• Suzanne Podhaizer
  • Cheesy potato dumplings

Don't want to deal with dough? Skip that part, and you'll be left with some deliciously smoky and cheesy mashed potatoes.

Ingredients

For the dough:
  • 3 cups all-purpose flour
  • 1 teaspoon salt
  • 1 egg
  • ¼ cup sour cream
  • ⅔ cup water
For the mashed potato filling:
  • 5 medium russet potatoes, peeled and cut into 1-inch cubes
  • 8 ounces sharp cheddar cheese
  • 1 stick unsalted butter
  • 1 ½ teaspoons smoked paprika
  • 1 tablespoon smooth Dijon mustard
  • 15 grinds black pepper
  • Salt to taste
To put it all together:
  • Flour
  • Small bowl of water at room temperature
Toppings:
  • Sour cream
  • Chives or caramelized onions

Directions

  1. Combine the flour and salt in a large mixing bowl. In another bowl, whisk the egg, sour cream and water.
  2. Pour the wet ingredients into the dry ingredients, and stir with a fork or wooden spoon until the dough comes together in a ball. Too dry? Add a smidge more water.
  3. Knead the dough on a floured surface until it's super smooth and elastic. If it's kind of wet to begin with, keep working in more flour until the dough stops clinging to your hands.
  4. Roll the dough ball in plastic wrap and refrigerate for at least 30 minutes.
  5. Place the potatoes in a large saucepan and add water until they are 4 inches under the surface. Salt until the water tastes like the ocean. Bring to a boil.
  6. Meanwhile, grate the cheese.
  7. When the potatoes are super soft, drain. Return the cubes to the hot saucepan with the cheese and butter. Mash with a potato masher or, if you don't have one, use a whisk. Add the paprika, mustard and pepper. Salt to taste and make it delicious!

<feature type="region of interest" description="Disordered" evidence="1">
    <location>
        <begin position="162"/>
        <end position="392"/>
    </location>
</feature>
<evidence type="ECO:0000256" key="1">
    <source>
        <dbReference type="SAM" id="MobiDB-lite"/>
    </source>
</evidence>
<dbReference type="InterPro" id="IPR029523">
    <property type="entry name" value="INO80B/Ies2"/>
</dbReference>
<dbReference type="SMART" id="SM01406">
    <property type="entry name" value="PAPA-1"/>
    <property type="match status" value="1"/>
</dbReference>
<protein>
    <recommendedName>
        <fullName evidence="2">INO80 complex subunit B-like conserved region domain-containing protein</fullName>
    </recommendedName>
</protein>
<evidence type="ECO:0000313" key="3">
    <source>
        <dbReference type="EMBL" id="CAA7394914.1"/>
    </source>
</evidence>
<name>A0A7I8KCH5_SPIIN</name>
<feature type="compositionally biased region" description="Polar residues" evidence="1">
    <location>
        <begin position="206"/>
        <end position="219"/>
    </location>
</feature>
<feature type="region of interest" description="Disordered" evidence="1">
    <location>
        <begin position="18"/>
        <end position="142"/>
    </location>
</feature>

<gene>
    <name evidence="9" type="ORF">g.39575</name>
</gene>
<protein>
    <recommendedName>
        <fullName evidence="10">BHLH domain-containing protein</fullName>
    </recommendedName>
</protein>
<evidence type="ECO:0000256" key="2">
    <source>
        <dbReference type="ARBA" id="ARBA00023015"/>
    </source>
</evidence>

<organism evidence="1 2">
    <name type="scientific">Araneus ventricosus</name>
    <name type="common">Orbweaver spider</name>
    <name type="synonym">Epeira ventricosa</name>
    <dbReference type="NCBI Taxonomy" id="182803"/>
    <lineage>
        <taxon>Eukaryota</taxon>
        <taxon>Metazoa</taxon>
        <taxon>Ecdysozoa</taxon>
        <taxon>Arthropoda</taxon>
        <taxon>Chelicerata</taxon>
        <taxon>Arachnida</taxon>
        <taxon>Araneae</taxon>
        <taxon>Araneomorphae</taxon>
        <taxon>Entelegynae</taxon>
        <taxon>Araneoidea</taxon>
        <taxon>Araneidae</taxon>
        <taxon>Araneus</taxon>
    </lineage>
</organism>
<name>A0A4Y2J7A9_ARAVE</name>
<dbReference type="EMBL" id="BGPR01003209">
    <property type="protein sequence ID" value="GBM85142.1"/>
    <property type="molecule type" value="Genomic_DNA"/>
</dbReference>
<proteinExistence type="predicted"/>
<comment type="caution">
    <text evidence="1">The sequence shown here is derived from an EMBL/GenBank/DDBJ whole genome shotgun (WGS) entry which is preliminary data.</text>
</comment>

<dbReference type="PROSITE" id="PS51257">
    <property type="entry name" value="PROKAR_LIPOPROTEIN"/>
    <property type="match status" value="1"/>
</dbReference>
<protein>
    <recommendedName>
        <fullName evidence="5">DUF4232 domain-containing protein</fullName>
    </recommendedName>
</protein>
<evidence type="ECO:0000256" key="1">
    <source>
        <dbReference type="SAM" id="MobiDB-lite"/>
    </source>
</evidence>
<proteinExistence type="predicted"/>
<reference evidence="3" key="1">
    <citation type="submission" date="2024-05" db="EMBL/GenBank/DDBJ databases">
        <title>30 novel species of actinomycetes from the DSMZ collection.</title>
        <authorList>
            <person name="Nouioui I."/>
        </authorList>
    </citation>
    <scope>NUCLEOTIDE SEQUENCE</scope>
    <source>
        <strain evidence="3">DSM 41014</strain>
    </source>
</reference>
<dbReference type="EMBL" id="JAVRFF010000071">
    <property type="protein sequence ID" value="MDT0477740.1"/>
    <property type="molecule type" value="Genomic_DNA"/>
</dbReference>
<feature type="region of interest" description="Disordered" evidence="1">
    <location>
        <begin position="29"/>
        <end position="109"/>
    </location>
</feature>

8. Flour a cutting board, divide the dough into thirds and roll out the first ball to approximately 1/8 inch thick. Using a cookie cutter about 4 inches in diameter (or the top of a cocktail shaker), cut as many circles as you can. Detach the rounds from the rest of the dough, squish the extra bits back together and put the latter in plastic wrap so they don't dry out.
  9. Place a couple tablespoons or so of mashed potato filling in the center of one of the rounds. Dip your finger in the bowl of water and run it around the edge of the dough. Fold the dough in half over the filling to create a half-moon. Press down the edges of the dough and crimp with a fork to seal.
  10. Could you use more filling? Try it out. If the filling squishes out the edges, use less. Continue with all of the rounds. Then roll out the next ball of dough, and so forth. Finally, reroll the squished-up extra bits of dough.
  11. You can cook the dumplings now or freeze them in a single layer on a floured cookie sheet and then transfer them to a Ziploc bag for storage.
  12. Bring a large pot of water to a boil. Salt it until it tastes like the ocean. Drop in up to 12 dumplings. Cook until they float, 3 or 4 minutes, or slightly longer if frozen.
  13. Scoop the dumplings out of the water with a sieve and let drain. You can eat them as they are or brown them in a pan with butter or bacon fat.
  14. Top with sour cream and either chives or caramelized onions.

Celeriac and Apple Slaw with Blue Cheese and Bacon

Celeriac - DREAMSTIME.COM

Another flexible recipe. You can use this dressing on any combination of shredded veggies.

Ingredients

For the garnish:
  • 5 slices bacon
For the dressing:
  • 1 cup mayonnaise
  • 8 ounces blue cheese
  • 10 grinds black pepper
  • 1 teaspoon salt
  • Juice of 1 lemon
For the slaw:
  • 2 small celeriac
  • 1 medium carrot
  • 2 cooking apples, such as Cortland or Braeburn

Directions

  1. Preheat the oven to 350 degrees. Place the bacon on a baking sheet. Cook until crisp, then drain on paper towels.
  2. Crumble the blue cheese into the mayo and add the pepper, salt and lemon juice.
  3. Peel and grate the slaw ingredients.
  4. Stir the dressing into the slaw. Taste it and adjust the seasonings until it has the perfect balance of salt, acidity and blue cheesiness. Top with crumbled bacon.

The original print version of this article was headlined "Root Resources"